Kahne leads final practice for Coca-Cola 600

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It looks like Kasey Kahne won’t give up his Coca-Cola 600 title without a fight. The Hendrick Motorsports driver, who will start sixth tomorrow night at Charlotte Motor Speedway, continued to show why he’ll be a contender in NASCAR’s longest race by leading “Happy Hour” final practice with a lap of 188.594 miles per hour.

Kahne, a three-time winner of the “600,” told reporters earlier this week that he appreciates the longer distance races as they give him and his crew more time to tweak the car and get into position to contend late.

“I feel like I’ve done a little better in over the years, 500‑mile races, 600 miles, and it gives you more time to work on your car, gives you more time to kind of fine‑tune and get it as perfect as you can for those last 50 to 100 miles,” said Kahne.

“I’ve always really liked the longer races…We have a good combination to get the car better and better throughout the race, and I think that’s what it’s all about – the communication in the 600 and having a car that’s capable of making a lot of little adjustments to make it right for the very end.”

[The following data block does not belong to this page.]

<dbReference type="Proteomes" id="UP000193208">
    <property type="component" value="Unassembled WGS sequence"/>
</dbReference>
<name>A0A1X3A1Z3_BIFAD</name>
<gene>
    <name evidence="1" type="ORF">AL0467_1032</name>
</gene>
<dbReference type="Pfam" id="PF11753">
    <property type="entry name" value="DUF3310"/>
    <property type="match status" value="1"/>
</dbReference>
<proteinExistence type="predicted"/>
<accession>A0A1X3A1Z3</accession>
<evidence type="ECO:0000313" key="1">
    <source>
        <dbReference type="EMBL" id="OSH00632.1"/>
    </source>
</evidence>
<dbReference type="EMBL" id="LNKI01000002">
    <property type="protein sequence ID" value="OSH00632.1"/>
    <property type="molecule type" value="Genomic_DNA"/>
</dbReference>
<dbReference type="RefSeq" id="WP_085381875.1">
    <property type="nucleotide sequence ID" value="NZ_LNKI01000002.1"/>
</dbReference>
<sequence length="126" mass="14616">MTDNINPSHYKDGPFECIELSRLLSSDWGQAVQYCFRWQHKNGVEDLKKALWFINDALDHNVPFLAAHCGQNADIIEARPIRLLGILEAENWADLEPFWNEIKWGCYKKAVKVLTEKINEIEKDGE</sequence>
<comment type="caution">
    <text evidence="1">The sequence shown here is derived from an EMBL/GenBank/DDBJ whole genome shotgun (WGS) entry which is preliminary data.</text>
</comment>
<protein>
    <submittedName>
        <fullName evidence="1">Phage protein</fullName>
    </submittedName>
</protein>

Kurt Busch was second-quickest in the final practice session, with pole sitter Denny Hamlin in third, Darlington winner Matt Kenseth in fourth, and Greg Biffle in fifth.

Castroneves crashes out of Indy 500

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Helio Castroneves’ bid for a fourth Indianapolis 500 triumph came to an end following a restart on Lap 145, when his No. 3 Pennzoil Chevrolet broke loose exiting Turn 4, sending him spinning into the inside wall near the pit entrance.

Castroneves started eighth and had been running solidly inside the top 10 for much of the race, and he was sitting fifth following a Lap 145 restart. Further, the previous caution – for Sebastien Bourdais, who crashed in Turn 4 – set up Castroneves to possibly make it to the end of the race on more pit stop.

However, that effort came to a disappointing end not long after racing resumed.

Castroneves’ status for future Indy 500s is unknown, though he did make a plea to team owner Roger Penske to let him come back next year. “Please, Roger, I want to come back,” said Castroneves during his interview.

This is the first time Castroneves has crashed out of an Indy 500 since 2006.

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